The Joy of Really Good Grass
You’re probably thinking this is an article about marijuana. It isn’t.
Three months ago, I decided to give my favorite passion another try. Running has always been a big part of my life. Since my childhood, I could escape life by taking off and running. It allowed my mind to relax and helped release much needed endorphins to balance my depressed brain. It was as if my body knew exactly what it needed and the easiest way to get it.
I ran for the first forty-nine years of my life when an accident on my bicycle ended up robbing me of running. After five years of grueling physical therapy, I accepted my fate and decided my running days were over. Then, four and a half years later, when I was cleared for full activity after surgery on my lower back, my surgeon suggested the unthinkable. “I think you should back off the bicycling and give running a try.”
Not sure what I just heard was true, I asked him to repeat himself. He did and went on to say to go easy and try sticking to dirt or grass surfaces as much as possible.
Slowly, and I do mean slowly, I resumed running on the dirt track and its surrounding grass at the park around the corner from where I live. A neighbor of mine who was part of a walking group nicknamed me, Bunny, because she said I was like the Energizer Bunny and just kept going and going.
As my running mojo returned, I could not help but test my limits to find out what I could do compared to my competitive days in my 20’s and 30’s. I was elated when I ran a 6:40 mile on my 60th birthday and a few days later followed that up with a leisurely two hour run. Then two weeks later, a pulled hamstring forced me to stop running. It was back to cycling since that sport relies more on your quads and much less on the hamstrings. Since that time, I have gone back and forth between the two while also struggling to find a form of aerobic exercise I can enjoy that doesn’t kill my neck and trigger the pain that goes with it.
It was strongly suggested to me I stop running and stick to bicycling by the pain clinic, so I put away my running shoes and focused my time and waning energy on cycling. As I did, I concluded cycling was not doing me any good. My neck position was always in an ill-advised forward leaning position, and I noticed my hands quickly became numb while riding, often to the point where I had trouble shifting gears and braking. I also figured I was more likely to be left paralyzed by one nasty spill or unaware driver, so I put away my bike.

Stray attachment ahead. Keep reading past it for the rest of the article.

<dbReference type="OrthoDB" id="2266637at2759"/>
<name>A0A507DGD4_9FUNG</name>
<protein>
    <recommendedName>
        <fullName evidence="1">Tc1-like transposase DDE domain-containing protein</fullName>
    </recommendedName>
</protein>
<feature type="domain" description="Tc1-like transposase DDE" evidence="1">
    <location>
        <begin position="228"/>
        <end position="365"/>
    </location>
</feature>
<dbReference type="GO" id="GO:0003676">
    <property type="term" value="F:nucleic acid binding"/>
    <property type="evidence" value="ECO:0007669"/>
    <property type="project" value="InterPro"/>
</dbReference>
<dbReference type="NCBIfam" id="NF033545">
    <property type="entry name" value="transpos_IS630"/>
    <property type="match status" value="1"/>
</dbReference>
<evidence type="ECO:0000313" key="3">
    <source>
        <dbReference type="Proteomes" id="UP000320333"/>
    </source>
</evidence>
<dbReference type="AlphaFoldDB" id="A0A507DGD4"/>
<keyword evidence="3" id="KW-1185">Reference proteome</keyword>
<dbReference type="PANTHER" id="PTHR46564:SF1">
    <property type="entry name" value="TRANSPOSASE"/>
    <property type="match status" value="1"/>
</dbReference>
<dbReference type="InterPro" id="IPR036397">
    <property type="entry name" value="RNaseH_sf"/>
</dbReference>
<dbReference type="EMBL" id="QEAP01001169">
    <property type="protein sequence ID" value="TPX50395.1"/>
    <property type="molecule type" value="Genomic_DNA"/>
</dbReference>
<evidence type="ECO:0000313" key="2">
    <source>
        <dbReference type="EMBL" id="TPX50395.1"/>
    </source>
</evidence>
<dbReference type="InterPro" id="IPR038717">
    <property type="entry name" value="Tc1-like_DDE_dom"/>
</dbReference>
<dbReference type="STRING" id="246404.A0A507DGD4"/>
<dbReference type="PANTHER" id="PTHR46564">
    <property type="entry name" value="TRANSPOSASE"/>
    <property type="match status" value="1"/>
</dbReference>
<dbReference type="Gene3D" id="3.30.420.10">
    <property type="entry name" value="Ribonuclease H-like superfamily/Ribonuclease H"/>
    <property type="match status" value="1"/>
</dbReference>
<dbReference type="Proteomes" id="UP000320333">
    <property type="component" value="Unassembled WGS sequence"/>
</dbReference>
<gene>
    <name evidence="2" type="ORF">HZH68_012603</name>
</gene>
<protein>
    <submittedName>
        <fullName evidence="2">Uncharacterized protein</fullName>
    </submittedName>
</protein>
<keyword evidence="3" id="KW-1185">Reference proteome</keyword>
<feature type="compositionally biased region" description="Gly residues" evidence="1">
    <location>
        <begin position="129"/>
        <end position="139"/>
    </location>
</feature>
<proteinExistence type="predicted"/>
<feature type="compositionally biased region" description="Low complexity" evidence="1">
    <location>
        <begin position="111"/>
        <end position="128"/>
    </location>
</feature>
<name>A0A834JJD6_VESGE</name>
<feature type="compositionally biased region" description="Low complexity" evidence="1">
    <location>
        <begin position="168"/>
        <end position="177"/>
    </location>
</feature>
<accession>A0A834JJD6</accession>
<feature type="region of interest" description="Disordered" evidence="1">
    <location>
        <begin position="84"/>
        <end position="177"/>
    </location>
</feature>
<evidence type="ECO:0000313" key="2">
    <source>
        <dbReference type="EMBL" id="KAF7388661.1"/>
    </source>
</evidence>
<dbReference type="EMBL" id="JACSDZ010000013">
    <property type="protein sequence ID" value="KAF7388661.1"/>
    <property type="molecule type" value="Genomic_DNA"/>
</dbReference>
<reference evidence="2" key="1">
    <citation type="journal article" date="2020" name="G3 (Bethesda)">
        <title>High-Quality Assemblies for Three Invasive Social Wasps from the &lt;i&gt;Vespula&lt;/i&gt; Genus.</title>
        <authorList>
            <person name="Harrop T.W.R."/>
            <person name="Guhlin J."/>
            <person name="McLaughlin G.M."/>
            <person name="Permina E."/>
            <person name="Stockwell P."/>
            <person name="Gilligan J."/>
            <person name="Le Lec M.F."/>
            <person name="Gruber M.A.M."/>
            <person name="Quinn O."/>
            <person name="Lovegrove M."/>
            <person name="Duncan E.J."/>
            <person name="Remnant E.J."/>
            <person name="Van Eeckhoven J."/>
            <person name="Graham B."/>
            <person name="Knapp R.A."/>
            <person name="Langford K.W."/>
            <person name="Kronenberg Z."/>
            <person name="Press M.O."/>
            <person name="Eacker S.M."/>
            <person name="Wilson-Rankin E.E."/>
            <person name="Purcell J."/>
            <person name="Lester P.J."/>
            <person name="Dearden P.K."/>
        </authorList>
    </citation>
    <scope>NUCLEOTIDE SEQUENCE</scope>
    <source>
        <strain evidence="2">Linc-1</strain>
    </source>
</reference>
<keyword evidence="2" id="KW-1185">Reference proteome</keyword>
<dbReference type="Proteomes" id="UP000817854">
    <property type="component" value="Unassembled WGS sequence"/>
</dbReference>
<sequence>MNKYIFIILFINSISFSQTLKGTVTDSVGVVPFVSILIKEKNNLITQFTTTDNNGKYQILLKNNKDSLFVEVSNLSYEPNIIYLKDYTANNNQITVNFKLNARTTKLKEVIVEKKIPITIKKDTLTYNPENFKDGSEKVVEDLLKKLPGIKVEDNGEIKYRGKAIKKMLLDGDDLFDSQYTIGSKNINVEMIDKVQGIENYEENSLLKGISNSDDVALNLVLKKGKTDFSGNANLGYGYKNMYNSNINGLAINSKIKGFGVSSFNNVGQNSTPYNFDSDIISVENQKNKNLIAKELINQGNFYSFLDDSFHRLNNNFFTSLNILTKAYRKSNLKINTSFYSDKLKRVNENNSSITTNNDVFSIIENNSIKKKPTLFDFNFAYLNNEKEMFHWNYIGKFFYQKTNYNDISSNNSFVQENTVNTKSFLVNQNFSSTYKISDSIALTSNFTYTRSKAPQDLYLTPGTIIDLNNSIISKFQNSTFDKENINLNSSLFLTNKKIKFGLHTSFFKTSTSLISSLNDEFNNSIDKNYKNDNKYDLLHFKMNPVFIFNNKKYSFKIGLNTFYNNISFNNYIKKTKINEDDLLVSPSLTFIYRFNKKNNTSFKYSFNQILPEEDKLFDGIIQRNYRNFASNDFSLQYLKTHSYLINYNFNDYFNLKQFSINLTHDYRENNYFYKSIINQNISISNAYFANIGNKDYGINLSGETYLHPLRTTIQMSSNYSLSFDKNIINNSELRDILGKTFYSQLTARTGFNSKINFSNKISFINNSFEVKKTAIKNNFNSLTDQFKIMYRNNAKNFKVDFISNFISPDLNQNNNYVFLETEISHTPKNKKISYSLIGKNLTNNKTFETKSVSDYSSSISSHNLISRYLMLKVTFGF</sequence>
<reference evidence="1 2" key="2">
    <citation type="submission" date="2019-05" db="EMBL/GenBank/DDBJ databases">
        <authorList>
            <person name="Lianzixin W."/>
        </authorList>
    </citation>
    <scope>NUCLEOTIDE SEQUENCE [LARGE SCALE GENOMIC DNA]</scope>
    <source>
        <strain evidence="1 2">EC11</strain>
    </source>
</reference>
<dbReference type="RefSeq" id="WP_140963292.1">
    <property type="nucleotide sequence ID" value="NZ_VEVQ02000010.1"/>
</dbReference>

I have my share of exercise equipment at home and decided I would use some other devices. It didn’t take long for me to realize using my stationary bike was just as numbing for my hands so I switched to a low end rowing machine. Rowing did not bother my hands because my neck was in an upright position, however, it failed to provide me with the aerobic workout I desired.
A mile from my home is an indoor pool run by the local recreation department. I began considering swimming laps, but had to think long and hard about doing so. It would mean starting from scratch and being careful not to injure either one of my twice surgically repaired shoulders. It also meant I would need to rely on the use of a snorkel to keep my neck in a neutral position and figuring out what sort of goggles work best. Eventually, I realized I was not ready to become the next Mark Spitz (if you are younger than 55, Google him).
In mid-January I made the decision I was going to resume running, only it was going to be different this time. Just before the pandemic shut down everything, I purchased a treadmill and used it quite a bit. However, I stopped last spring because I was tired of dealing with an increasingly stiff and wobbly knee after I ran.
I was going to return to road running and take pleasure in the feeling of the ground beneath my feet and the effort required to maintain a steady pace. I carefully laid out a plan and began with five minute runs in the predawn winter. Mostly, I did not want to shock my quads by doing too much too soon. After a couple of runs I bumped up my time to ten minutes. I found by running every third day I gave myself enough time to recover and was able to make steady improvement. After two months, I was running for forty minutes and incorporating a one-third of a mile hill into some of my runs.